This past week I was fortunate enough to witness a lot of good people doing a lot of good things. This outpouring of compassion reminded me that the immense goodness that binds and defines our community and country is alive and well.
Last Tuesday, a throng of volunteers gathered at the home of Bob Van Tassel. For over 40 years Bob has been helping local veterans. A former Commander of the Boone County Disabled American Veterans (DAV), Bob has always given generously of his time and energy to ensure his brothers in arms were not forgotten. Now it was his turn.
When Eric Luneau, owner of Cedar Ridge Builders, heard that Bob needed help, he and his crew didn’t hesitate to volunteer. These 10 skilled carpenters went to work building a handicap ramp, replacing a rotting porch and making other much need repairs to make Bob’s home safer and more functional. Some Home Depot employees, including Jodie Luneau, Eric’s wife, also volunteered their time and the DAV provided all the building materials and lunch. The only payment anyone received was the joy of giving.
This was the fourth project on a disabled veteran’s home the DAV has completed in the past month. The DAV also recently helped a couple veterans down on their luck with rent and paid another’s electric bill, bought winter coats and a bed for three children of an Iraq veteran, provided wheelchairs for a couple more veterans and worked with the American Legion to help a homeless veteran find shelter. Good people doing good things.
None of this would be possible without the support of the community. As part of the DAV’s “Forget Me Not” fundraiser last week, I was awed by the generosity of our community. Many of the donors were veterans themselves or had relatives who served. heir stories were inspiring and too often sad, but all gave what they could. Kelly Miller, with the support of Jeana Rudd and Cornerstone Bank, went trick or treating to raise funds for the DAV. They must have had really good costumes as they raised $760 which will help a lot of local veterans and their families.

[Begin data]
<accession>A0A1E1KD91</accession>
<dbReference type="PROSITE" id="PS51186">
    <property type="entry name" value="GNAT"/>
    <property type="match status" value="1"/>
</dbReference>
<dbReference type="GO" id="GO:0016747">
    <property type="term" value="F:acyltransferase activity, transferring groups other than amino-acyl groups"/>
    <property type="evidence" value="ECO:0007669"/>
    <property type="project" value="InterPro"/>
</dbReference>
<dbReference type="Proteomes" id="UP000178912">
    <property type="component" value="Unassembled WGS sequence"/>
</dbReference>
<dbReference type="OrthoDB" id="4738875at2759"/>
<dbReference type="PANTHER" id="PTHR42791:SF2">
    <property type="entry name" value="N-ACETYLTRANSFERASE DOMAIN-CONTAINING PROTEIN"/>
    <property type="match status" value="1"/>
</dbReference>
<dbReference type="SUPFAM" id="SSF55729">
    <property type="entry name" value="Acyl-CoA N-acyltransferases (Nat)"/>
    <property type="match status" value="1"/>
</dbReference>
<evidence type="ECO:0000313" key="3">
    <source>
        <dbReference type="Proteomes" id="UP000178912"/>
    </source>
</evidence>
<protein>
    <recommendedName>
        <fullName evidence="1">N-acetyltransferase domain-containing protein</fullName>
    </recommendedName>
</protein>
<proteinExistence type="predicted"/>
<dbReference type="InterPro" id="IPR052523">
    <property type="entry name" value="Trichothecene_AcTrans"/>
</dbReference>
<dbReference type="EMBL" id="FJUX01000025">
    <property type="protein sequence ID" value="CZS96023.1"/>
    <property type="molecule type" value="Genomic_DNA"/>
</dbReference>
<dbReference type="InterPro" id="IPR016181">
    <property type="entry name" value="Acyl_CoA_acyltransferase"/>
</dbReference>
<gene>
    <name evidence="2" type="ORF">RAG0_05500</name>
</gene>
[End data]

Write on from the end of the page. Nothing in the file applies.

Then there was 89-year-old DAV member and decorated Korea War veteran Howard McCarville, who didn’t hesitate to stand out in the bitter cold collecting money for to help his fellow veterans. Howard, and his dog, Tas, charmed everyone who passed with great stories, humor and, if they were lucky, a tune from his harmonica — usually the Marine Corps hymn.
Watching these good people do good things reminded me of the grand old tradition of barn raising, when the community would come together to help a neighbor in need. It’s heartening to know this selfless spirit is not lost.
The DAV needs contractors, carpenters, plumbers, electricians and business who can provide building materials help them improve the quality of life for these men and women who proudly served our country and protected out freedoms. One hundred percent of all labor, materials and money raised goes directly to assist local veterans. If you are willing to help, call me at (417) 231-2441.
Matt Russell is a USMC Vietnam combat veteran and Commander of the Boone County DAV. The opinions expressed in this column are his alone and do not represent the position of this newspaper, the Disabled American Veterans or any other organization.